- spider life histories,
- size frequency,
- kernel density estimators,
- size classes
Derechos de autor 2012 ACTA ZOOLÓGICA MEXICANA (N.S.)
Esta obra está bajo una licencia internacional Creative Commons Atribución-NoComercial-CompartirIgual 4.0.
We studied the life cycle of the spider Syspira tigrina (Araneae: Miturgidae) by indirect methods. This species is endemic to the North American deserts and locally abundant; nevertheless, information on its biology is scarce. We did monthly collections for over a year at La Paz, Baja California Sur, Mexico. We found that adult spiders were more abundant between August and November 2005 and had low abundance or were absent the remainder of the year while juveniles were present all year. To estimate changing body size structure of the population we analyzed juvenile tibia I length distribution (TIL) (as indicator of the body size) of each monthly sample by means of Kernel Density Estimators (KDEs). We found 35 TIL juveniles size groups (Gaussian components). The smallest juveniles were more abundant between October 2005 and January 2006 and the biggest were more abundant twice during the hottest months. We hypothesize that mating period is between August and October 2005 and the main recruitment period from November 2005 and January 2006. However we found evidence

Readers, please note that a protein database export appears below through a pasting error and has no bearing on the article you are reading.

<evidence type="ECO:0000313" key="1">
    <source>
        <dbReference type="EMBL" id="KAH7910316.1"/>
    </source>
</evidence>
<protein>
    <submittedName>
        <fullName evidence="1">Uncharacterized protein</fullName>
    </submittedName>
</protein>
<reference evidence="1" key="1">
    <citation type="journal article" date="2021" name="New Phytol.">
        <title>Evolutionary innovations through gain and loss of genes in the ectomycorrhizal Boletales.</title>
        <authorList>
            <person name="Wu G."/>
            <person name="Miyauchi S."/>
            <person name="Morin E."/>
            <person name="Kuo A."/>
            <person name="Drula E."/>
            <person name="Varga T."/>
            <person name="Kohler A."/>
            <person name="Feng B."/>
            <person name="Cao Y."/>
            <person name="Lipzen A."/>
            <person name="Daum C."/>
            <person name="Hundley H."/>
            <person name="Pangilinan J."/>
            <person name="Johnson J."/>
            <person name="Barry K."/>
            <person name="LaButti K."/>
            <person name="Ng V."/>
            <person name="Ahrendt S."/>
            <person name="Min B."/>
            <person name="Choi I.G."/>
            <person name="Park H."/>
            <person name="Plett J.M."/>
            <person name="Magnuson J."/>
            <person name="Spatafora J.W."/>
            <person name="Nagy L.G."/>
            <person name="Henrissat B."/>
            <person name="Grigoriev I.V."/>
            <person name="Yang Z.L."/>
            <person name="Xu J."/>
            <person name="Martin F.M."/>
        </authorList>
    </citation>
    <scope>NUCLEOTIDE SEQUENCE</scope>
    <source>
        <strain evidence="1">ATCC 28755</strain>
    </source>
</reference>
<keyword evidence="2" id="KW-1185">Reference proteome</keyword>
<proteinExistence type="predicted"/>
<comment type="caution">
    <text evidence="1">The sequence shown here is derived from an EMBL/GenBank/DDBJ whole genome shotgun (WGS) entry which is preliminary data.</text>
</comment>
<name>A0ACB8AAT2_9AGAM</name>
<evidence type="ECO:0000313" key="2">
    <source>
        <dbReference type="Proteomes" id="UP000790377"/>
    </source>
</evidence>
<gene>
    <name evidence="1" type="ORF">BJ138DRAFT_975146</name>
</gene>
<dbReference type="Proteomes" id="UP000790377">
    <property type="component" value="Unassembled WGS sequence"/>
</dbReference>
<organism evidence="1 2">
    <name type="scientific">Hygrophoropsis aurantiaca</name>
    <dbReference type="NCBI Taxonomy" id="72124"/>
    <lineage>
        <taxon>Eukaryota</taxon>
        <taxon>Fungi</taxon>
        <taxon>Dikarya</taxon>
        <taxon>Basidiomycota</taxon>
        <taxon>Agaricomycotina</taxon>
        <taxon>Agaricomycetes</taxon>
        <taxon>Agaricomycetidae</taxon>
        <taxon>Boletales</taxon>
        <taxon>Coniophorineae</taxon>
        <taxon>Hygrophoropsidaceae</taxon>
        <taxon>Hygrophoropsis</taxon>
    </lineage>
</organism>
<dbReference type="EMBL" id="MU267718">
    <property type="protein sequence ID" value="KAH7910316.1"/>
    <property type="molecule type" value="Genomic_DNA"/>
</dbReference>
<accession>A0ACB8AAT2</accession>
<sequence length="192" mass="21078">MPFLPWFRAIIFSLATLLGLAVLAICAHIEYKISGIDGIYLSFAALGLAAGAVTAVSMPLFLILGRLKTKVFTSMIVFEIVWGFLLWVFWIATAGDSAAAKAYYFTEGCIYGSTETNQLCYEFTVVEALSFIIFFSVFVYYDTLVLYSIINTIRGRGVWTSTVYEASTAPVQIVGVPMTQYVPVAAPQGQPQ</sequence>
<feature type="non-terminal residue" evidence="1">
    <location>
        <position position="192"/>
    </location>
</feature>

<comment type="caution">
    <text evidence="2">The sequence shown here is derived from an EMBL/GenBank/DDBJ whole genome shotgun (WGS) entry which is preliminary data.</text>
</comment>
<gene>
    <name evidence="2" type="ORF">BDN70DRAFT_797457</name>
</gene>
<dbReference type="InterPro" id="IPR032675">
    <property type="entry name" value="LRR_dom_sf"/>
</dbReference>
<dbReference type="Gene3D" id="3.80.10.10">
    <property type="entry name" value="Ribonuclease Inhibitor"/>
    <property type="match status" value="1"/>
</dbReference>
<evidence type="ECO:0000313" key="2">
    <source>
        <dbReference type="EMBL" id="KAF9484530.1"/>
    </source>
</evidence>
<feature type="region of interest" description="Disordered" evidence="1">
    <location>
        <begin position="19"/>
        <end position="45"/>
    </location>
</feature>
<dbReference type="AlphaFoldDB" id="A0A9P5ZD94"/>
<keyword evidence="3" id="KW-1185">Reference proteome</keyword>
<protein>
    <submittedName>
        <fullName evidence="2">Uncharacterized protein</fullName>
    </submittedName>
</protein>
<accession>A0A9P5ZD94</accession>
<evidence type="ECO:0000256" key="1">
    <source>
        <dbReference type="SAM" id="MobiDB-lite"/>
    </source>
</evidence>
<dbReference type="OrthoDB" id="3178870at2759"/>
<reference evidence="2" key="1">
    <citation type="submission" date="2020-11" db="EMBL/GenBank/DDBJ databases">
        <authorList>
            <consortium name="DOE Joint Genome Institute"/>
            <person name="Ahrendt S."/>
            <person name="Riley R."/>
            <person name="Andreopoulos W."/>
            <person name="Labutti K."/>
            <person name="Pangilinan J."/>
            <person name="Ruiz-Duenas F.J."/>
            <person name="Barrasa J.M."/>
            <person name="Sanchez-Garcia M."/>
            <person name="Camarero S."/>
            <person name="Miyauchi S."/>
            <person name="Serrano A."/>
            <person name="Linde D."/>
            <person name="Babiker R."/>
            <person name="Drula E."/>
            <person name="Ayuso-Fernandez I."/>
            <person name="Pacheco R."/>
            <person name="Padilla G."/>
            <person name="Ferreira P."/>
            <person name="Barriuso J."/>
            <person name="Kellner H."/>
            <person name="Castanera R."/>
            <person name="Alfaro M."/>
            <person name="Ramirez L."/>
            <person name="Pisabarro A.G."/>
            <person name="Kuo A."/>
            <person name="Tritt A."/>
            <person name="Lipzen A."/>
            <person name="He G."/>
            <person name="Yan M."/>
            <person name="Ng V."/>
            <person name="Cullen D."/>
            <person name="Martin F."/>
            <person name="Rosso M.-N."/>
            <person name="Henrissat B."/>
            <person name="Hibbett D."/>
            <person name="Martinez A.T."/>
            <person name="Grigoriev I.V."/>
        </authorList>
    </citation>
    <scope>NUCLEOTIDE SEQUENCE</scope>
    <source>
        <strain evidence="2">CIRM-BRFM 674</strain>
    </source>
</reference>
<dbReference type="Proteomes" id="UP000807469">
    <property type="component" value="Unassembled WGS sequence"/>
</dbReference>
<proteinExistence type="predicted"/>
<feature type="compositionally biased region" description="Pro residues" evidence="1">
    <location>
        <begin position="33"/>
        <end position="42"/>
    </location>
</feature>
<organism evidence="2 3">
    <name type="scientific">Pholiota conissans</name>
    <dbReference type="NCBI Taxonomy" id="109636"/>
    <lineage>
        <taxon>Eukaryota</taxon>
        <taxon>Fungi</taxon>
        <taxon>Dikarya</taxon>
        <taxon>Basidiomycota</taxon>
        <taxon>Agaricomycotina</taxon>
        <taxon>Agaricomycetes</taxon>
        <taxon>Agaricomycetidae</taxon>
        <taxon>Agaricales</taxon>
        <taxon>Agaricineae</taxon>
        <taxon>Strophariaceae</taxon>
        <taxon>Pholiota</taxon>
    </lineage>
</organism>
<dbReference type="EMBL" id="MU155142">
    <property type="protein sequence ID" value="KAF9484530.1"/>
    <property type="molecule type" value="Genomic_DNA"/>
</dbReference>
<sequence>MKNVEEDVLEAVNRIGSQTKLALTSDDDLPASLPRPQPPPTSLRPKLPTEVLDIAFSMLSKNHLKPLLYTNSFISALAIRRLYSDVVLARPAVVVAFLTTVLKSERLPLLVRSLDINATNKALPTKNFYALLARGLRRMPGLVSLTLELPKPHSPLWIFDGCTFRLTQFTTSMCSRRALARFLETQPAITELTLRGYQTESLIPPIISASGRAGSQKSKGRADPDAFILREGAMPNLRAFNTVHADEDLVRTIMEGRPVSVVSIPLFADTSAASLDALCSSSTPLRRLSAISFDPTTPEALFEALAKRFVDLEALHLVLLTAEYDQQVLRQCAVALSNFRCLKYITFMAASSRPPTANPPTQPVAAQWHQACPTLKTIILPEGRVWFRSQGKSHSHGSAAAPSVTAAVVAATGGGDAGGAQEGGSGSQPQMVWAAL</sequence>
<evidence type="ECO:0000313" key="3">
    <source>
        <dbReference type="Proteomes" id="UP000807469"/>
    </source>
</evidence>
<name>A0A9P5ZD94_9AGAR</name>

of continuous recruitment through the year, suggesting that although there is a peak of reproduction in November, the females oviposit almost all year. Also there is evidence of juveniles’ growth pattern from January to July 2006. The use of KDEs with histograms is a very good statistical tool to delimit size groups with mixed frequency distributions that otherwise might be difficult. This tool should be useful to test any hypothesis related with the body size structure of a population or community.